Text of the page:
In lockdown we are working hard to make up for our lack of real life contact, constantly connected via technology, and yet we are as MIT Professor Sherry Turkle writes “Alone Together”. While we ramp up the connection – back-to-back schedules, calls, check-ins, Zooms – and strive for a sense of intimacy with loved ones we continue to feel alone. Why? Because this is an immaterial intimacy. As animals we need physical closeness.

In her book How To Do Nothing: Resisting The Attention Economy, Jenny Odell neatly outlines the difference between connection and sensitivity. Odell notes that connection or connectivity can be understood as the “rapid circulation of information among compatible units”. This contrasts to sensitivity which involves “a difficult, awkward, ambiguous encounter between two differently shaped bodies that are themselves ambiguous – and this meeting, this sensing, requires and takes place in time”. What Odell highlights here is that internet connection alone is not enough. Our human connectedness requires a physical and tangible component, which involves sensing, feeling and being in the company of another body.

“As the body disappears, so does our ability to empathise,” Odell writes. It is no surprise, given that 65 per cent of human communication is non-verbal, meaning that it happens when it moves our bodies and senses others’. Video call may be a vital lifeline, it is not enough to sustain our very human needs. As Dr McGlone, professor of Neuroscience and head of the Somatosensory & Affective Neuroscience Group at Liverpool JM University “physical touch is as important as the oxygen we breathe in, the food we eat – we are social beings”. Without it our mental health and wellbeing will decline.

I am not the most tactile person, but in the absence of touch, I feel a disorientation within myself. With others fearing to come near to me given my suspected case of the virus, I feel uneasy in my disease-ridden body. Anthropologists use the term ‘liminality’ to describe the experience of being between two states. This is how my ambiguous body currently feels – between illness and wellness.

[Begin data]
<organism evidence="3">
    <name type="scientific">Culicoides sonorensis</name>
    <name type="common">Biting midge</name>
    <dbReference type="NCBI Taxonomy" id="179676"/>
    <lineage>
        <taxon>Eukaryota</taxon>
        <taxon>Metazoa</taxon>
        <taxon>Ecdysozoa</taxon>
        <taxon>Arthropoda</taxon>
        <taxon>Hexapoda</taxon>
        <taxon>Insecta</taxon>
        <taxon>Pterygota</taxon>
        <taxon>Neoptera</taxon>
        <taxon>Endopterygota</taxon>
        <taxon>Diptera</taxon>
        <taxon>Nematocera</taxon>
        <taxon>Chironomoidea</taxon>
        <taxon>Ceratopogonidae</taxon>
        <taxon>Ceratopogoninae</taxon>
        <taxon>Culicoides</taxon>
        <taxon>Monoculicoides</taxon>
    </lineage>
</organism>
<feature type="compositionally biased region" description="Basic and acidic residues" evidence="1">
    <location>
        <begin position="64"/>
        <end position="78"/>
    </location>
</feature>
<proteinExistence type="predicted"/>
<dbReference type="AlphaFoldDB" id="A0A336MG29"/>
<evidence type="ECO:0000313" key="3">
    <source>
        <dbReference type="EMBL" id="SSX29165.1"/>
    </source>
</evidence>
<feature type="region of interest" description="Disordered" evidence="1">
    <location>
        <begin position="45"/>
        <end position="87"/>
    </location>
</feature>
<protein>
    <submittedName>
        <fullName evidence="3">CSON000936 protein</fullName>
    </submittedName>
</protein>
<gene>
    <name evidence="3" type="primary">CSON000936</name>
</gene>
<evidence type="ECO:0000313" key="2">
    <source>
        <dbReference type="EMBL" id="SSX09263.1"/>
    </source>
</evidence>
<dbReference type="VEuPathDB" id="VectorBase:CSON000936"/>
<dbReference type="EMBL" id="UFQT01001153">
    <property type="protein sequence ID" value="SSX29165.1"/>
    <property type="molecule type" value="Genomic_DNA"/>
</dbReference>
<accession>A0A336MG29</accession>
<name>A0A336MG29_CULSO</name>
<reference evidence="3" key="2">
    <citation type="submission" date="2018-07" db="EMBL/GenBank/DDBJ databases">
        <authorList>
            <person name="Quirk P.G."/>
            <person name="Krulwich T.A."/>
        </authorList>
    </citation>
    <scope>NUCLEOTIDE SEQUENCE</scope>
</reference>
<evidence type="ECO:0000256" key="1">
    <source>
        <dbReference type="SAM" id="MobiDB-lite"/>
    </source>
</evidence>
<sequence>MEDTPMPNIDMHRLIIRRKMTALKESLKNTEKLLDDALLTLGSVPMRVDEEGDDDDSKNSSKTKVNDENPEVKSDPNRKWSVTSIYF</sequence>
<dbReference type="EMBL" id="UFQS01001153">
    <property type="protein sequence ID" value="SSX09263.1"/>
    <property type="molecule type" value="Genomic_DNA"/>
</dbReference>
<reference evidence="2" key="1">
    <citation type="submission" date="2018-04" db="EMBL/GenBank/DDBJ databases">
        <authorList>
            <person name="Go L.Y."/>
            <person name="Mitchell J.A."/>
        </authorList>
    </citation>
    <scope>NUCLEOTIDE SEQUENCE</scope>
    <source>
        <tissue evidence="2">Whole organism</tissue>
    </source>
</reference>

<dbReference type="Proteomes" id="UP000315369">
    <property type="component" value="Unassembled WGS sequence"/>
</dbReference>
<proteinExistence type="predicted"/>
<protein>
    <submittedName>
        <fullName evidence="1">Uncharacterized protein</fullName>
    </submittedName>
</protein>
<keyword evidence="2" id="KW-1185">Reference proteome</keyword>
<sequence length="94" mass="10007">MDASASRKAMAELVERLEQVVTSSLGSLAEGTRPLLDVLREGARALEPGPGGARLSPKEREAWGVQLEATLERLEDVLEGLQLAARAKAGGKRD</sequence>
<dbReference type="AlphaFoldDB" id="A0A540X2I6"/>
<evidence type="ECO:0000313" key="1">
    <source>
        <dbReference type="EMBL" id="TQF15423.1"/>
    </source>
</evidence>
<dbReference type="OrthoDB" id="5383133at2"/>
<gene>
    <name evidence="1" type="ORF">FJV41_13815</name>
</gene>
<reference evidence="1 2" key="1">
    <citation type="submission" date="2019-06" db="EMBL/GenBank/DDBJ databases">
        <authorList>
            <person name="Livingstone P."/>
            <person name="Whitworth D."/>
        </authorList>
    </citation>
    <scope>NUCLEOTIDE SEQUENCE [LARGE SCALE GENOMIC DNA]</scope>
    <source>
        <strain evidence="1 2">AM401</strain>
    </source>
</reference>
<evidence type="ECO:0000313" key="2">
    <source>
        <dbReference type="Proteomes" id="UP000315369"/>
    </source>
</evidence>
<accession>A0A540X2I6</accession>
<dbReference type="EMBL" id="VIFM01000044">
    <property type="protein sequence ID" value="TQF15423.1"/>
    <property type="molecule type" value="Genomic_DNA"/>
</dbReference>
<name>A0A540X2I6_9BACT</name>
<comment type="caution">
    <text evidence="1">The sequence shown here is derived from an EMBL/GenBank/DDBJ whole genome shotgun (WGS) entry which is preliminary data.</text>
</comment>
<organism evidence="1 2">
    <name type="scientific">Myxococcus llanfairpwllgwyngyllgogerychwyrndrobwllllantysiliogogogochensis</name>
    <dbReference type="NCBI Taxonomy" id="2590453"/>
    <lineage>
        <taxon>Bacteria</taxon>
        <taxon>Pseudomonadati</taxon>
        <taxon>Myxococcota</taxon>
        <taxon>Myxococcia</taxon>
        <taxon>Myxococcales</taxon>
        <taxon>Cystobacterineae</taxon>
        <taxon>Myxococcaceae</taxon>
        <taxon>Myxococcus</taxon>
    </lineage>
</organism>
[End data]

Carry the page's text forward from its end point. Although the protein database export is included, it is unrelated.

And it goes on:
“In the absence of the sensitivity of others might we instead use this time to care for ourselves a little more? Perhaps, once we emerge back to the normality of our relationships, we may value them more and have more care to give to them too”

Naturally, I feel desperate to return to my regular wellbeing routines. As Heather Widdows of Perfect Me, notes, beauty ideals, much like disease, have taken on a moral dimension whereby we (mostly women) attribute implicit moral value to daily efforts of improving our looks. As author Jia Tolentino puts it in her essay Always Be Optimising, the body is always to be worked on, to become “more appealing, more endlessly presentable”.  In the absence of wellness – gym classes and diet rules, I feel like a failure of a woman. 

In fact, the pressure to keep improving is not limited to just the body. The pressure we feel towards the optimisation of our body is metaphoric of the pressures we feel towards productivity-at-large. In a society driven by political economy, to produce, to innovate, improve, optimise is to have value. As so many of us not only lose our wellbeing to COVID-19, we lose our work too. 

While there may be temptation to make the most of all the free time, it may also be very favourable not to. Odell argues in defence of self-maintenance based on an Audre Lore reading of self-care as “self-preservation”. In the absence of the sensitivity of others might we instead use this time to care for ourselves a little more? Perhaps, once we emerge back to the normality of our relationships, we may value them more and have more care to give to them too.